- Start by gently toasting the pine nuts in a dry frying pan over medium-high heat until fragrant and slightly browned in colour. Be sure to keep them moving to prevent burning. In the case that any get dark brown, be sure to remove them before adding to the basil as they will impart a burnt flavour to the pesto.
- Put the basil, grated Parmigiano Reggiano, minced garlic clove and 2 tablespoons of the extra virgin olive oil to a pestle and mortar and grind until creamy
- Add the pine nuts and grind until they start to break down and combine with the oil and basil mixture. You should have a creamy yet slightly chunky consistency.
- Drizzle the remaining olive oil and continue to grind until you have a creamy paste. We recommend leaving it a little rustic as this will help it adhere to the pasta
- The pesto is best eaten straight away, but can be kept in clean mason jars and stored in the refrigerator for up to a week.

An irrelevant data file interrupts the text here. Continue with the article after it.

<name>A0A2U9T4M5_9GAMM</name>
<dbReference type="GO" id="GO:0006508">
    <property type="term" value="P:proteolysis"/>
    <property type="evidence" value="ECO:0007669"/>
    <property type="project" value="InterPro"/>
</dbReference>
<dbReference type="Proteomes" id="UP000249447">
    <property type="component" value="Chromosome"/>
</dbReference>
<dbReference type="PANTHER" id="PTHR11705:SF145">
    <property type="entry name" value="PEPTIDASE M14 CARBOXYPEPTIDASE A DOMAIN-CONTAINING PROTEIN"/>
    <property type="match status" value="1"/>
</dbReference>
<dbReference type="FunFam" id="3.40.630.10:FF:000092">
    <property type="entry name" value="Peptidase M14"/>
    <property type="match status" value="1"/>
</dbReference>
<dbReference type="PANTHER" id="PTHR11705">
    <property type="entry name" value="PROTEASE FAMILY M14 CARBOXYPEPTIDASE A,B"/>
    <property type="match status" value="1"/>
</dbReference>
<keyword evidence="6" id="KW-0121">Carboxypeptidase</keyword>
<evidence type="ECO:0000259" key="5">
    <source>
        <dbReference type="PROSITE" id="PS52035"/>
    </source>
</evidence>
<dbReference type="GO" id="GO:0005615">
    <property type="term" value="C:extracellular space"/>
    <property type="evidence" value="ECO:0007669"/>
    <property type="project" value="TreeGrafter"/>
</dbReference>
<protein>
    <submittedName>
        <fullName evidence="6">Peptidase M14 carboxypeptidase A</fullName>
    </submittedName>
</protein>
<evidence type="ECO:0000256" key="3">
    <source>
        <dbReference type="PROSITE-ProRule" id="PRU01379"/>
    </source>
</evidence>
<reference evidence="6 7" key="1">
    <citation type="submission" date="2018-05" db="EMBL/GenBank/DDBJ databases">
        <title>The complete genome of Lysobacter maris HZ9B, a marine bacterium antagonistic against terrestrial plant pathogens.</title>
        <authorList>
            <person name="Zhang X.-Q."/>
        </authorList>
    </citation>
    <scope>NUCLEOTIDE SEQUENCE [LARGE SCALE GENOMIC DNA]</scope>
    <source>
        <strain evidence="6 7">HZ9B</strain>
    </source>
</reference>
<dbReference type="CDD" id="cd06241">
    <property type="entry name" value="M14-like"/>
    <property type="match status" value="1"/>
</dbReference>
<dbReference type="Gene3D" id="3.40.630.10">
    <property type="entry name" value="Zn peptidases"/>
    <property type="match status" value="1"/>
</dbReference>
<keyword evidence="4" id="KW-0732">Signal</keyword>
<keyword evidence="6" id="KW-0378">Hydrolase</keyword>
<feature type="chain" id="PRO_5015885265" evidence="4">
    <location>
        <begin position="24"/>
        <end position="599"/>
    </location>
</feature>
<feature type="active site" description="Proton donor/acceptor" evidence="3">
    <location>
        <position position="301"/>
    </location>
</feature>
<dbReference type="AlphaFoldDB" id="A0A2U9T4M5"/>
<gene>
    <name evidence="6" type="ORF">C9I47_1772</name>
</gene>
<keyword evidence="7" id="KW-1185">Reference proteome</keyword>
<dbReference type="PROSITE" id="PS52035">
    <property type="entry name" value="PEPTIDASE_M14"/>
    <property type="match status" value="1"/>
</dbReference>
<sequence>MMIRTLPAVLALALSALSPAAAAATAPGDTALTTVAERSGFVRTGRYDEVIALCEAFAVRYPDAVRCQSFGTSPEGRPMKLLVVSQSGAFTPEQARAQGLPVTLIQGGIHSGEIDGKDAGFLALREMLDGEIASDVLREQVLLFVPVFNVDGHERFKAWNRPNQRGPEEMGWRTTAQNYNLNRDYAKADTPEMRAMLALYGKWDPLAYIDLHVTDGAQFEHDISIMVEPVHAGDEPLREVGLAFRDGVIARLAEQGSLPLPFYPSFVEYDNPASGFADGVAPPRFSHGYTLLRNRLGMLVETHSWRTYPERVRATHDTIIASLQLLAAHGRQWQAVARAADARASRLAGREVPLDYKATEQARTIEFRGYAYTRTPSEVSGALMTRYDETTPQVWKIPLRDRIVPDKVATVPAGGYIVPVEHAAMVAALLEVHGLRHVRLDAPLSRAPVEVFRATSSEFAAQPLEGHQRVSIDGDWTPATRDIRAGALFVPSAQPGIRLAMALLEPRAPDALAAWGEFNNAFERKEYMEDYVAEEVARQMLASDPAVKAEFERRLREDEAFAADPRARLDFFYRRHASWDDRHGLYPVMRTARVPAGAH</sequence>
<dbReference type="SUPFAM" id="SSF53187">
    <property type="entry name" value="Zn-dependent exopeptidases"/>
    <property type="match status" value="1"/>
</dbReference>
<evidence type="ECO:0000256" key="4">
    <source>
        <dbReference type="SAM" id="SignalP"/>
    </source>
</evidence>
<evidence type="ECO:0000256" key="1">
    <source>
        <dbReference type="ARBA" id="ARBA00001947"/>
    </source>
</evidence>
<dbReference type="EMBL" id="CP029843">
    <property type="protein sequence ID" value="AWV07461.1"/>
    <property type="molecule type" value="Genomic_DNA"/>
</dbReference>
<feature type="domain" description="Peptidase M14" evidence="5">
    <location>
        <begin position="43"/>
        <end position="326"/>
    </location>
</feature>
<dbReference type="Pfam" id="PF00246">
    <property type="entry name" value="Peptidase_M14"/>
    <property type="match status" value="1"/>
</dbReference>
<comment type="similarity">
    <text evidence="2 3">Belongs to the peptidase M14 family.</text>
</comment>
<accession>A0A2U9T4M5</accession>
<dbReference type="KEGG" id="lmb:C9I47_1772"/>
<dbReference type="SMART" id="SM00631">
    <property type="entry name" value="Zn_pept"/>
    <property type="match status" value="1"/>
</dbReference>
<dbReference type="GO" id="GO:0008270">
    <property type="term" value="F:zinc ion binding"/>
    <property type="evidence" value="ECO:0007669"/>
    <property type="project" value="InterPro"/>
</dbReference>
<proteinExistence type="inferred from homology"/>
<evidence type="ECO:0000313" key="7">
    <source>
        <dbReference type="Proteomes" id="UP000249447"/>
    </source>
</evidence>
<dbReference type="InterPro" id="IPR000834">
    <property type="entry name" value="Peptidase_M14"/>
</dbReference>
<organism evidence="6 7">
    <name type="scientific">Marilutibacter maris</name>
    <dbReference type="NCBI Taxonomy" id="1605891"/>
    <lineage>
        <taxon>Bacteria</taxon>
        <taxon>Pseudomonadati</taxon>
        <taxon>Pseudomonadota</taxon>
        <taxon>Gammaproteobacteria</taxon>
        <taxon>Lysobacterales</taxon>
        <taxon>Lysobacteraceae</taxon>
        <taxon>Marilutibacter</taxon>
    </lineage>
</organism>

Our favourite alternative pesto pairings
Almond & parsley pesto
Swap out pine nuts for almonds and basil for fragrant parsley in this unique recipe. Maintain a healthy amount of Italian hard cheese and garlic, and add a touch of nutmeg to amplify the nutty flavour. Just be sure to blanch your almonds in advance, so they’re easier to crush.
Walnut & spinach
Spinach is readily available, and a regular fixture in a lot of weekly shops, in a way fresh herbs perhaps are not. Perfect in pesto, the bright and green flavour of fresh spinach pairs excellently with mild and buttery walnuts. Add a squeeze of fresh lemon juice to your mixture, to add vibrancy to this comforting pesto recipe.
Lemon & pistachio
Zesty lemon juice brings this flavoursome pesto to life, and while any leafy green would work here, we recommend using fragrant basil. Here at Pasta Evangelists HQ, we regularly substitute the classic pine nut for the sweet and rich pistachio. In fact, we’re so confident in this pesto pairing that it serves as one of our signature dishes (and we have a blog post dedicated to pistachio pesto)!
Almond & mint pesto